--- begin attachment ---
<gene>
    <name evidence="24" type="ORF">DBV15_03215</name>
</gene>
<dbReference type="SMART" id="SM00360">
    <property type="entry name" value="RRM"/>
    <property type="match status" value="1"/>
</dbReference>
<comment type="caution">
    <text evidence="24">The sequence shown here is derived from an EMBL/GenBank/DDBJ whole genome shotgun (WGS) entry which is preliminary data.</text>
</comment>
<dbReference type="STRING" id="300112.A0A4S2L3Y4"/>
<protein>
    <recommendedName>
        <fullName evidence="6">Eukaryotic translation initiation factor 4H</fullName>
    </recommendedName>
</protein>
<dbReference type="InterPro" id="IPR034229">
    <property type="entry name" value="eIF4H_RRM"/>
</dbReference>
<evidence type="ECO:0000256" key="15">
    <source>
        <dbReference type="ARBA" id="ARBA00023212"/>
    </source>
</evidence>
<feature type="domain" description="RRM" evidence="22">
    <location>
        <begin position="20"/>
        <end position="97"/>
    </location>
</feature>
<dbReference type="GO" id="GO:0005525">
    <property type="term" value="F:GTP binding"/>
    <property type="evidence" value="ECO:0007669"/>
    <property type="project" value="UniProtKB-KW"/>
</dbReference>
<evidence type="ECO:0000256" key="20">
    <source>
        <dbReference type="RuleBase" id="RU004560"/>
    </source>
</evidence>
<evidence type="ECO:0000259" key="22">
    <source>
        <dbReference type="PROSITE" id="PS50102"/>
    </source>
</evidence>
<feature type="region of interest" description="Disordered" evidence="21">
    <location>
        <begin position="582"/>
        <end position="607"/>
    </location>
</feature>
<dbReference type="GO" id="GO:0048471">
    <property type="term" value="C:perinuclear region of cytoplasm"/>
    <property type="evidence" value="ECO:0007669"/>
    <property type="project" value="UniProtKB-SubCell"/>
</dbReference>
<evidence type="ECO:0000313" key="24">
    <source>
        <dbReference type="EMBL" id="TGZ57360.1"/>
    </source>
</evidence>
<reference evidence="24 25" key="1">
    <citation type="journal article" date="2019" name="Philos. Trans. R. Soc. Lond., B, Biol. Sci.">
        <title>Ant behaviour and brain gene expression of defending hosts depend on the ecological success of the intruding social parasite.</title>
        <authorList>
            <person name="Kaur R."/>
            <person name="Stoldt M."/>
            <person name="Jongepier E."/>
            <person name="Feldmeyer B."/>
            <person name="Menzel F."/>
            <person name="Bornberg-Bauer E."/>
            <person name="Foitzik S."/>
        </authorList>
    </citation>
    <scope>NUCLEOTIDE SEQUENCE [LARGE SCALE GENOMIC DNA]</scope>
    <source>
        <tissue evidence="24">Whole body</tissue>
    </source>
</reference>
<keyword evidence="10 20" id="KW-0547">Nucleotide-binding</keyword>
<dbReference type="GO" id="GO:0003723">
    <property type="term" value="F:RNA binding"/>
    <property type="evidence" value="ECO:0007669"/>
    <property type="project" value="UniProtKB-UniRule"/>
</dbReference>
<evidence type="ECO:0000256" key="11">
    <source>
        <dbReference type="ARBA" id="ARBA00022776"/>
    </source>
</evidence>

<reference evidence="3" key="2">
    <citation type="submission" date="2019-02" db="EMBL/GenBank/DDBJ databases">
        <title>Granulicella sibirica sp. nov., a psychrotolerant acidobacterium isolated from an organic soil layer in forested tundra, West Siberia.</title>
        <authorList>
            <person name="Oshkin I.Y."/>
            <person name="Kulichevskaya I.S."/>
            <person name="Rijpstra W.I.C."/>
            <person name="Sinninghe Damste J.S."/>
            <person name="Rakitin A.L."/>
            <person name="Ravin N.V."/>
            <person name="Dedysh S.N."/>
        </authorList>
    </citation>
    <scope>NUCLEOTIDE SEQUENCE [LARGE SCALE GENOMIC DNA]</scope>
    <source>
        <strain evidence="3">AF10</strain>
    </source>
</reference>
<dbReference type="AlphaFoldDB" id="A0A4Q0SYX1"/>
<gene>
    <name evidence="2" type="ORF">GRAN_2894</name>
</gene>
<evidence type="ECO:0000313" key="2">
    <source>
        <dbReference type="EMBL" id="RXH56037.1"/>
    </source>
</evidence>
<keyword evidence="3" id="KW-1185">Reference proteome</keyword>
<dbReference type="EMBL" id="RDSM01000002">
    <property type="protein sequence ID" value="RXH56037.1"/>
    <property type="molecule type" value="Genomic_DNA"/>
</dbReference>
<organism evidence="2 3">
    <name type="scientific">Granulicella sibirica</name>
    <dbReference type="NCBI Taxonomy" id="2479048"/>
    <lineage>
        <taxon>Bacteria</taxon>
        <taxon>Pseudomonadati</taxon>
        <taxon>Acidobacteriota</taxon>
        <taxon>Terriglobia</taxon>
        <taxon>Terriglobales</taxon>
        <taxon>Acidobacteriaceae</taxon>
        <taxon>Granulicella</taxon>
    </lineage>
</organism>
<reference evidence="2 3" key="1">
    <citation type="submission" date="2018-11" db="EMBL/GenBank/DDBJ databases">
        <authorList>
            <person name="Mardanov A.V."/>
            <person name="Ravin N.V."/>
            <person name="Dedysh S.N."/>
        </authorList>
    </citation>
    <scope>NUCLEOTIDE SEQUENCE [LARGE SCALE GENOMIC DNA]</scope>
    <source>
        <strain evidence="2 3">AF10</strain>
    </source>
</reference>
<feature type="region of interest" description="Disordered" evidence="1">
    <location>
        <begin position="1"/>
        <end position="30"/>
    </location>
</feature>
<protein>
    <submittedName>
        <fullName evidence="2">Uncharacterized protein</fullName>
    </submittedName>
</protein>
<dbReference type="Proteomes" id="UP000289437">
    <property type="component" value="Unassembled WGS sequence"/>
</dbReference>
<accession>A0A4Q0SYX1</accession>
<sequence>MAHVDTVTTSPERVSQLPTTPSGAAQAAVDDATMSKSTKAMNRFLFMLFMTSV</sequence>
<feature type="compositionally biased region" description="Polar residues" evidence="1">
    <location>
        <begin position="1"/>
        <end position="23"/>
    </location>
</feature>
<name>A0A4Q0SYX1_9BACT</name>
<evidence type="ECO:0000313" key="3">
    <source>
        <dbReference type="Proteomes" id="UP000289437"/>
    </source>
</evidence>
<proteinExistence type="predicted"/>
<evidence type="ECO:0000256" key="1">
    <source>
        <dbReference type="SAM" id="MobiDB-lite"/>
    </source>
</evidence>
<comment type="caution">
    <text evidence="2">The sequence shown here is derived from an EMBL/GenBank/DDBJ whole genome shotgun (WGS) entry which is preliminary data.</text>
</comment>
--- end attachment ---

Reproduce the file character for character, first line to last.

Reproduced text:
<gene>
    <name evidence="24" type="ORF">DBV15_03215</name>
</gene>
<dbReference type="SMART" id="SM00360">
    <property type="entry name" value="RRM"/>
    <property type="match status" value="1"/>
</dbReference>
<comment type="caution">
    <text evidence="24">The sequence shown here is derived from an EMBL/GenBank/DDBJ whole genome shotgun (WGS) entry which is preliminary data.</text>
</comment>
<dbReference type="STRING" id="300112.A0A4S2L3Y4"/>
<protein>
    <recommendedName>
        <fullName evidence="6">Eukaryotic translation initiation factor 4H</fullName>
    </recommendedName>
</protein>
<dbReference type="InterPro" id="IPR034229">
    <property type="entry name" value="eIF4H_RRM"/>
</dbReference>
<evidence type="ECO:0000256" key="15">
    <source>
        <dbReference type="ARBA" id="ARBA00023212"/>
    </source>
</evidence>
<feature type="domain" description="RRM" evidence="22">
    <location>
        <begin position="20"/>
        <end position="97"/>
    </location>
</feature>
<dbReference type="GO" id="GO:0005525">
    <property type="term" value="F:GTP binding"/>
    <property type="evidence" value="ECO:0007669"/>
    <property type="project" value="UniProtKB-KW"/>
</dbReference>
<evidence type="ECO:0000256" key="20">
    <source>
        <dbReference type="RuleBase" id="RU004560"/>
    </source>
</evidence>
<evidence type="ECO:0000259" key="22">
    <source>
        <dbReference type="PROSITE" id="PS50102"/>
    </source>
</evidence>
<feature type="region of interest" description="Disordered" evidence="21">
    <location>
        <begin position="582"/>
        <end position="607"/>
    </location>
</feature>
<dbReference type="GO" id="GO:0048471">
    <property type="term" value="C:perinuclear region of cytoplasm"/>
    <property type="evidence" value="ECO:0007669"/>
    <property type="project" value="UniProtKB-SubCell"/>
</dbReference>
<evidence type="ECO:0000313" key="24">
    <source>
        <dbReference type="EMBL" id="TGZ57360.1"/>
    </source>
</evidence>
<reference evidence="24 25" key="1">
    <citation type="journal article" date="2019" name="Philos. Trans. R. Soc. Lond., B, Biol. Sci.">
        <title>Ant behaviour and brain gene expression of defending hosts depend on the ecological success of the intruding social parasite.</title>
        <authorList>
            <person name="Kaur R."/>
            <person name="Stoldt M."/>
            <person name="Jongepier E."/>
            <person name="Feldmeyer B."/>
            <person name="Menzel F."/>
            <person name="Bornberg-Bauer E."/>
            <person name="Foitzik S."/>
        </authorList>
    </citation>
    <scope>NUCLEOTIDE SEQUENCE [LARGE SCALE GENOMIC DNA]</scope>
    <source>
        <tissue evidence="24">Whole body</tissue>
    </source>
</reference>
<keyword evidence="10 20" id="KW-0547">Nucleotide-binding</keyword>
<dbReference type="GO" id="GO:0003723">
    <property type="term" value="F:RNA binding"/>
    <property type="evidence" value="ECO:0007669"/>
    <property type="project" value="UniProtKB-UniRule"/>
</dbReference>
<evidence type="ECO:0000256" key="11">
    <source>
        <dbReference type="ARBA" id="ARBA00022776"/>
    </source>
</evidence>

<reference evidence="3" key="2">
    <citation type="submission" date="2019-02" db="EMBL/GenBank/DDBJ databases">
        <title>Granulicella sibirica sp. nov., a psychrotolerant acidobacterium isolated from an organic soil layer in forested tundra, West Siberia.</title>
        <authorList>
            <person name="Oshkin I.Y."/>
            <person name="Kulichevskaya I.S."/>
            <person name="Rijpstra W.I.C."/>
            <person name="Sinninghe Damste J.S."/>
            <person name="Rakitin A.L."/>
            <person name="Ravin N.V."/>
            <person name="Dedysh S.N."/>
        </authorList>
    </citation>
    <scope>NUCLEOTIDE SEQUENCE [LARGE SCALE GENOMIC DNA]</scope>
    <source>
        <strain evidence="3">AF10</strain>
    </source>
</reference>
<dbReference type="AlphaFoldDB" id="A0A4Q0SYX1"/>
<gene>
    <name evidence="2" type="ORF">GRAN_2894</name>
</gene>
<evidence type="ECO:0000313" key="2">
    <source>
        <dbReference type="EMBL" id="RXH56037.1"/>
    </source>
</evidence>
<keyword evidence="3" id="KW-1185">Reference proteome</keyword>
<dbReference type="EMBL" id="RDSM01000002">
    <property type="protein sequence ID" value="RXH56037.1"/>
    <property type="molecule type" value="Genomic_DNA"/>
</dbReference>
<organism evidence="2 3">
    <name type="scientific">Granulicella sibirica</name>
    <dbReference type="NCBI Taxonomy" id="2479048"/>
    <lineage>
        <taxon>Bacteria</taxon>
        <taxon>Pseudomonadati</taxon>
        <taxon>Acidobacteriota</taxon>
        <taxon>Terriglobia</taxon>
        <taxon>Terriglobales</taxon>
        <taxon>Acidobacteriaceae</taxon>
        <taxon>Granulicella</taxon>
    </lineage>
</organism>
<reference evidence="2 3" key="1">
    <citation type="submission" date="2018-11" db="EMBL/GenBank/DDBJ databases">
        <authorList>
            <person name="Mardanov A.V."/>
            <person name="Ravin N.V."/>
            <person name="Dedysh S.N."/>
        </authorList>
    </citation>
    <scope>NUCLEOTIDE SEQUENCE [LARGE SCALE GENOMIC DNA]</scope>
    <source>
        <strain evidence="2 3">AF10</strain>
    </source>
</reference>
<feature type="region of interest" description="Disordered" evidence="1">
    <location>
        <begin position="1"/>
        <end position="30"/>
    </location>
</feature>
<protein>
    <submittedName>
        <fullName evidence="2">Uncharacterized protein</fullName>
    </submittedName>
</protein>
<dbReference type="Proteomes" id="UP000289437">
    <property type="component" value="Unassembled WGS sequence"/>
</dbReference>
<accession>A0A4Q0SYX1</accession>
<sequence>MAHVDTVTTSPERVSQLPTTPSGAAQAAVDDATMSKSTKAMNRFLFMLFMTSV</sequence>
<feature type="compositionally biased region" description="Polar residues" evidence="1">
    <location>
        <begin position="1"/>
        <end position="23"/>
    </location>
</feature>
<name>A0A4Q0SYX1_9BACT</name>
<evidence type="ECO:0000313" key="3">
    <source>
        <dbReference type="Proteomes" id="UP000289437"/>
    </source>
</evidence>
<proteinExistence type="predicted"/>
<evidence type="ECO:0000256" key="1">
    <source>
        <dbReference type="SAM" id="MobiDB-lite"/>
    </source>
</evidence>
<comment type="caution">
    <text evidence="2">The sequence shown here is derived from an EMBL/GenBank/DDBJ whole genome shotgun (WGS) entry which is preliminary data.</text>
</comment>